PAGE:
Monday, September 12, 2011

Depression in Children and Adolescents written by our Guest Psychologist Dr Nicole Arthur Jindalee Brisbane

Childhood and adolescence are not stress-free. There are many occasions when children and adolescents will experience difficulties in their lives. These times may lead them to feel sad, stressed, irritable, or particularly sensitive. However, when such responses to life experiences become persistent and interfere with normal daily activities and function for at least 2 weeks, further assessment for Child and Adolescent Depression should be considered.

Child and Adolescent Depression
Similar to depression in adulthood, Child and Adolescent Depression leads to a host of aversive outcomes: marked psychological, physical, thinking, and behavioural symptoms. The presentation of these symptoms might differ from those experienced by adults, due to each child’s developmental level as outlined below:
Psychological symptoms:
            Low flattened mood (e.g., feeling sad or empty) (presented more as stress, irritability, hypersensitivity, or anxiety in younger children), loss of interests in previously engaging enjoyed activities (e.g., no longer playing sports or going out with friends); lack of motivation, feeling of worthlessness, inappropriate guilt, orientation toward negativity (e.g., becoming preoccupied with music with negative lyrics); persistent boredom or hopelessness
Physical symptoms:
            Lack of energy, sleep or appetite disturbance (e.g., sleeping or eating too much or too little; more likely in adolescents), changes in behaviour (e.g., inability to stay still, drastic increase or decrease of speech rate or body movement), feeling sick or having aches and pains (more likely in younger children)
Thinking symptoms:
            Reduced concentration, compromised memory, indecisiveness, suicidal thoughts (more likely in adolescents)
Behavioural symptoms:
            Withdrawal, insolating oneself from others, lack of engagement in previously worthwhile activities, suicidal action/attempts (more likely in adolescents)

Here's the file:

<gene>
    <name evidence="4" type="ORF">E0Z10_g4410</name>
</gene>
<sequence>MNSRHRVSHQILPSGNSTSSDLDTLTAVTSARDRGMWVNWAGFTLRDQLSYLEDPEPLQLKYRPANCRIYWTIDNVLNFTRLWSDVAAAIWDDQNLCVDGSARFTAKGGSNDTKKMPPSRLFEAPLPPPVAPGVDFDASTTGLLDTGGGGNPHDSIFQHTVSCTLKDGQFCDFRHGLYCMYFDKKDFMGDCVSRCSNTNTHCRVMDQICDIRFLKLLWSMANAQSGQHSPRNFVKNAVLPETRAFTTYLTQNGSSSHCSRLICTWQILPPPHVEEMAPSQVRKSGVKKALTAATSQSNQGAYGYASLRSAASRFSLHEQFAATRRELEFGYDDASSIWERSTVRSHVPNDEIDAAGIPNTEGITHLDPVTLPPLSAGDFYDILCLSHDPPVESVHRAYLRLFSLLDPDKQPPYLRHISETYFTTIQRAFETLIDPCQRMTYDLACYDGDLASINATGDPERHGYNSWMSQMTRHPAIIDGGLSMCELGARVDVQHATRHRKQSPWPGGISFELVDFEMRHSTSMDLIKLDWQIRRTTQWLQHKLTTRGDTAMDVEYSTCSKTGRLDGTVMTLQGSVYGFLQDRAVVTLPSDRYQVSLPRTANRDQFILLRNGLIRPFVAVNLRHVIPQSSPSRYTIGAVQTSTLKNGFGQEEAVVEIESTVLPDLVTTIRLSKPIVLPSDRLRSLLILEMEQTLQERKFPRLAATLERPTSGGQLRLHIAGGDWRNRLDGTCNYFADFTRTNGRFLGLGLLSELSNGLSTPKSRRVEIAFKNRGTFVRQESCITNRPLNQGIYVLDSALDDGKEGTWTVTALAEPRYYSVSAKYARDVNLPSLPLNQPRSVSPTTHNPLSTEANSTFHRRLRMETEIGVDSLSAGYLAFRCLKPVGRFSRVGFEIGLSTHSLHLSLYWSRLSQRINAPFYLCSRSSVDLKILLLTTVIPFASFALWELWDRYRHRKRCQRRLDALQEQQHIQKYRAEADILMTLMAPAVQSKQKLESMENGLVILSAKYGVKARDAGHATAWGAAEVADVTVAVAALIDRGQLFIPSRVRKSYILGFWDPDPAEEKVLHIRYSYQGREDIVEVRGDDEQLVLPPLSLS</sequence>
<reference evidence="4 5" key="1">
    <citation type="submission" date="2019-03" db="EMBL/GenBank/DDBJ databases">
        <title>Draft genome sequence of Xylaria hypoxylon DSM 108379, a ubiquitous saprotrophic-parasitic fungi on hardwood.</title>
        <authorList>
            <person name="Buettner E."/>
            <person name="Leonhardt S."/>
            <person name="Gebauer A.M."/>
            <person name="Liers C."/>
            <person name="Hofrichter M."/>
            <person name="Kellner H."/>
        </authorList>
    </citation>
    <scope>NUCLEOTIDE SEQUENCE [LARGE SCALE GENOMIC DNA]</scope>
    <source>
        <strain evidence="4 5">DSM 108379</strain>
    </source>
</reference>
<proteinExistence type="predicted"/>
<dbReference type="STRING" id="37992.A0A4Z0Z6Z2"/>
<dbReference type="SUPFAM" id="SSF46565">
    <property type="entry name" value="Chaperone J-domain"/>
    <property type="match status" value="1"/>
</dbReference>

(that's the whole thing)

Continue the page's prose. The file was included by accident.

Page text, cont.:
Possible Associated Symptoms
Anxiety or worries
Behavioural problems
Strange or obsessive thoughts
Conflicts in interpersonal relationship
Poor school performance
Substance use

The prevalence of depression is relatively low in children and adolescents. It has been reported in 2% of children and 4-8% of adolescents. Females and males are similarly vulnerable to depression during their childhood but the vulnerability changes to 2:1 during adolescence, with females more likely to experience depression.
Causes of Child and Adolescent Depression
As with many mental health conditions, the exact cause of Child and Adolescent Depression is not fully understood. Different children develop depression for different reasons. It is unlikely that one factor can fully explain the cause of Child and Adolescent Depression and often a combinations of factors should be considered.
Biological factors
An imbalance of naturally occurring chemicals in the brain (i.e., particularly serotonin and noradrenalin) may be a factor for Child and Adolescent Depression. Additionally, depression seems to run in families, so it may be inherited. This is perhaps why some children are more vulnerable to depression. In addition, children with a more fragile temperament also seem to be more vulnerable to developing depression.
Psychological factors